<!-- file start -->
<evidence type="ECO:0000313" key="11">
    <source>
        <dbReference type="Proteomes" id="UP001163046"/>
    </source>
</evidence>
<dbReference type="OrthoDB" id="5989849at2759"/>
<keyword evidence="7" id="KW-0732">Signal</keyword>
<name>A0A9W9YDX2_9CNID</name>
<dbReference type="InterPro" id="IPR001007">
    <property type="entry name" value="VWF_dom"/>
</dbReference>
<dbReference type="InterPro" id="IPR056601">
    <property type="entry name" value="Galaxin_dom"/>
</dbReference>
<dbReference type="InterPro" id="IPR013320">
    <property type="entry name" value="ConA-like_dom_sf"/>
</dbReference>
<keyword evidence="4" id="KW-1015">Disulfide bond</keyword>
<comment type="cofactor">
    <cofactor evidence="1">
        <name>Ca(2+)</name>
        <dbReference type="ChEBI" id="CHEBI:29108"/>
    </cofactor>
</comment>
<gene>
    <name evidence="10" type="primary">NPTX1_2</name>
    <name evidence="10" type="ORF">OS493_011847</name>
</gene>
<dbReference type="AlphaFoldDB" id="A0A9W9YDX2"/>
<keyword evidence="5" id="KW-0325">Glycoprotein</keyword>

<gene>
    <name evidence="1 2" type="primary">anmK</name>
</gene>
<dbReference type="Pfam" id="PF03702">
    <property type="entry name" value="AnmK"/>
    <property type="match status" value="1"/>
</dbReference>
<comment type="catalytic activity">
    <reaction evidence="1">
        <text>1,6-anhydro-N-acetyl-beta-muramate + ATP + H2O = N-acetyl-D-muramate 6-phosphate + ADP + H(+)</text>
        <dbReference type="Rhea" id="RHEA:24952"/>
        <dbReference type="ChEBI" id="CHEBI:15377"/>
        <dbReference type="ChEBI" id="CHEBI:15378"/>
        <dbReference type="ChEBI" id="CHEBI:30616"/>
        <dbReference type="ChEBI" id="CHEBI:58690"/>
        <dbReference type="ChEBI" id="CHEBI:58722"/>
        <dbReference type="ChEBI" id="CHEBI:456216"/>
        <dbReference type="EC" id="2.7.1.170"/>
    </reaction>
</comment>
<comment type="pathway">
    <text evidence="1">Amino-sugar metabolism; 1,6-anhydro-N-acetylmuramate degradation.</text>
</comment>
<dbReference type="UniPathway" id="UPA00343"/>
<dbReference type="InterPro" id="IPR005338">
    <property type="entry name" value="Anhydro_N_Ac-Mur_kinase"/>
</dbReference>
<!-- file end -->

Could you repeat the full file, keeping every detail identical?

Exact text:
<evidence type="ECO:0000313" key="11">
    <source>
        <dbReference type="Proteomes" id="UP001163046"/>
    </source>
</evidence>
<dbReference type="OrthoDB" id="5989849at2759"/>
<keyword evidence="7" id="KW-0732">Signal</keyword>
<name>A0A9W9YDX2_9CNID</name>
<dbReference type="InterPro" id="IPR001007">
    <property type="entry name" value="VWF_dom"/>
</dbReference>
<dbReference type="InterPro" id="IPR056601">
    <property type="entry name" value="Galaxin_dom"/>
</dbReference>
<dbReference type="InterPro" id="IPR013320">
    <property type="entry name" value="ConA-like_dom_sf"/>
</dbReference>
<keyword evidence="4" id="KW-1015">Disulfide bond</keyword>
<comment type="cofactor">
    <cofactor evidence="1">
        <name>Ca(2+)</name>
        <dbReference type="ChEBI" id="CHEBI:29108"/>
    </cofactor>
</comment>
<gene>
    <name evidence="10" type="primary">NPTX1_2</name>
    <name evidence="10" type="ORF">OS493_011847</name>
</gene>
<dbReference type="AlphaFoldDB" id="A0A9W9YDX2"/>
<keyword evidence="5" id="KW-0325">Glycoprotein</keyword>

<gene>
    <name evidence="1 2" type="primary">anmK</name>
</gene>
<dbReference type="Pfam" id="PF03702">
    <property type="entry name" value="AnmK"/>
    <property type="match status" value="1"/>
</dbReference>
<comment type="catalytic activity">
    <reaction evidence="1">
        <text>1,6-anhydro-N-acetyl-beta-muramate + ATP + H2O = N-acetyl-D-muramate 6-phosphate + ADP + H(+)</text>
        <dbReference type="Rhea" id="RHEA:24952"/>
        <dbReference type="ChEBI" id="CHEBI:15377"/>
        <dbReference type="ChEBI" id="CHEBI:15378"/>
        <dbReference type="ChEBI" id="CHEBI:30616"/>
        <dbReference type="ChEBI" id="CHEBI:58690"/>
        <dbReference type="ChEBI" id="CHEBI:58722"/>
        <dbReference type="ChEBI" id="CHEBI:456216"/>
        <dbReference type="EC" id="2.7.1.170"/>
    </reaction>
</comment>
<comment type="pathway">
    <text evidence="1">Amino-sugar metabolism; 1,6-anhydro-N-acetylmuramate degradation.</text>
</comment>
<dbReference type="UniPathway" id="UPA00343"/>
<dbReference type="InterPro" id="IPR005338">
    <property type="entry name" value="Anhydro_N_Ac-Mur_kinase"/>
</dbReference>